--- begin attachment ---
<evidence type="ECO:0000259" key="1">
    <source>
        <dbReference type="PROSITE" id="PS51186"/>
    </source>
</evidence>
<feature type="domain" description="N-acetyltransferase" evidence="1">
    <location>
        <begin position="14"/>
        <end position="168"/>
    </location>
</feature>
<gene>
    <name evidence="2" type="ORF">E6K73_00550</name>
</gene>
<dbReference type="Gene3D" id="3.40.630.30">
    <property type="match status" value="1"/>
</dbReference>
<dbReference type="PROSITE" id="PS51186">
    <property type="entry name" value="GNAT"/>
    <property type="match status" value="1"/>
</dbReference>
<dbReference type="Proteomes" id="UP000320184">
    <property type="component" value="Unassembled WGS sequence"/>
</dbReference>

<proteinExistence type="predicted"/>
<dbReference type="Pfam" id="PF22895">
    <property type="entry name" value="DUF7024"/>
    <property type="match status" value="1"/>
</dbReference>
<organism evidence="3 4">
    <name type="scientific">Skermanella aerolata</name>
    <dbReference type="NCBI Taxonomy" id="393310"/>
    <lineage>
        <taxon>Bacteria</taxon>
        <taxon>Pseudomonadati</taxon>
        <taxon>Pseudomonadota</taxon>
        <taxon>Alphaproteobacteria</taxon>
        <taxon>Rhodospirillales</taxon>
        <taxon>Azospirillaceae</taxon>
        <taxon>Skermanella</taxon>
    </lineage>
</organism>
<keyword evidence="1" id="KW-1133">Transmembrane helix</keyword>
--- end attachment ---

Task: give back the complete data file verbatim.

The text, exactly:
<evidence type="ECO:0000259" key="1">
    <source>
        <dbReference type="PROSITE" id="PS51186"/>
    </source>
</evidence>
<feature type="domain" description="N-acetyltransferase" evidence="1">
    <location>
        <begin position="14"/>
        <end position="168"/>
    </location>
</feature>
<gene>
    <name evidence="2" type="ORF">E6K73_00550</name>
</gene>
<dbReference type="Gene3D" id="3.40.630.30">
    <property type="match status" value="1"/>
</dbReference>
<dbReference type="PROSITE" id="PS51186">
    <property type="entry name" value="GNAT"/>
    <property type="match status" value="1"/>
</dbReference>
<dbReference type="Proteomes" id="UP000320184">
    <property type="component" value="Unassembled WGS sequence"/>
</dbReference>

<proteinExistence type="predicted"/>
<dbReference type="Pfam" id="PF22895">
    <property type="entry name" value="DUF7024"/>
    <property type="match status" value="1"/>
</dbReference>
<organism evidence="3 4">
    <name type="scientific">Skermanella aerolata</name>
    <dbReference type="NCBI Taxonomy" id="393310"/>
    <lineage>
        <taxon>Bacteria</taxon>
        <taxon>Pseudomonadati</taxon>
        <taxon>Pseudomonadota</taxon>
        <taxon>Alphaproteobacteria</taxon>
        <taxon>Rhodospirillales</taxon>
        <taxon>Azospirillaceae</taxon>
        <taxon>Skermanella</taxon>
    </lineage>
</organism>
<keyword evidence="1" id="KW-1133">Transmembrane helix</keyword>